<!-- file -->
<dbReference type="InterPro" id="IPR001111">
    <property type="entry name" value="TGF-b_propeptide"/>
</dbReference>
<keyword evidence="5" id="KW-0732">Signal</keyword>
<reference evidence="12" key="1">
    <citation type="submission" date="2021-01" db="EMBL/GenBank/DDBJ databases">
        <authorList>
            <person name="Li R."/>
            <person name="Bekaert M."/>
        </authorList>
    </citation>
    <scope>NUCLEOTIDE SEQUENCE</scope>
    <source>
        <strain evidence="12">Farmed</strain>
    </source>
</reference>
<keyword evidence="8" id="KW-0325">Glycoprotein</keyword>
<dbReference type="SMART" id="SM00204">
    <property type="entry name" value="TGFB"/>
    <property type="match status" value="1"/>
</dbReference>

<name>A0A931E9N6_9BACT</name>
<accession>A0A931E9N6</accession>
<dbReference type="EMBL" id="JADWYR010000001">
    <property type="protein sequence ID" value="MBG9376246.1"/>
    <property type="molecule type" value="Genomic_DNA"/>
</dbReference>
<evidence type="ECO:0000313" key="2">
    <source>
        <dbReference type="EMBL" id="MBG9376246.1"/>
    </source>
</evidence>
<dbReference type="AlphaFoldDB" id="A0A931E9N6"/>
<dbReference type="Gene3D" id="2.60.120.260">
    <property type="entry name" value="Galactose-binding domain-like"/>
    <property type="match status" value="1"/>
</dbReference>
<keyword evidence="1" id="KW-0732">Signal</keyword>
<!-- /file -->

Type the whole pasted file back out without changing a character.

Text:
<dbReference type="InterPro" id="IPR001111">
    <property type="entry name" value="TGF-b_propeptide"/>
</dbReference>
<keyword evidence="5" id="KW-0732">Signal</keyword>
<reference evidence="12" key="1">
    <citation type="submission" date="2021-01" db="EMBL/GenBank/DDBJ databases">
        <authorList>
            <person name="Li R."/>
            <person name="Bekaert M."/>
        </authorList>
    </citation>
    <scope>NUCLEOTIDE SEQUENCE</scope>
    <source>
        <strain evidence="12">Farmed</strain>
    </source>
</reference>
<keyword evidence="8" id="KW-0325">Glycoprotein</keyword>
<dbReference type="SMART" id="SM00204">
    <property type="entry name" value="TGFB"/>
    <property type="match status" value="1"/>
</dbReference>

<name>A0A931E9N6_9BACT</name>
<accession>A0A931E9N6</accession>
<dbReference type="EMBL" id="JADWYR010000001">
    <property type="protein sequence ID" value="MBG9376246.1"/>
    <property type="molecule type" value="Genomic_DNA"/>
</dbReference>
<evidence type="ECO:0000313" key="2">
    <source>
        <dbReference type="EMBL" id="MBG9376246.1"/>
    </source>
</evidence>
<dbReference type="AlphaFoldDB" id="A0A931E9N6"/>
<dbReference type="Gene3D" id="2.60.120.260">
    <property type="entry name" value="Galactose-binding domain-like"/>
    <property type="match status" value="1"/>
</dbReference>
<keyword evidence="1" id="KW-0732">Signal</keyword>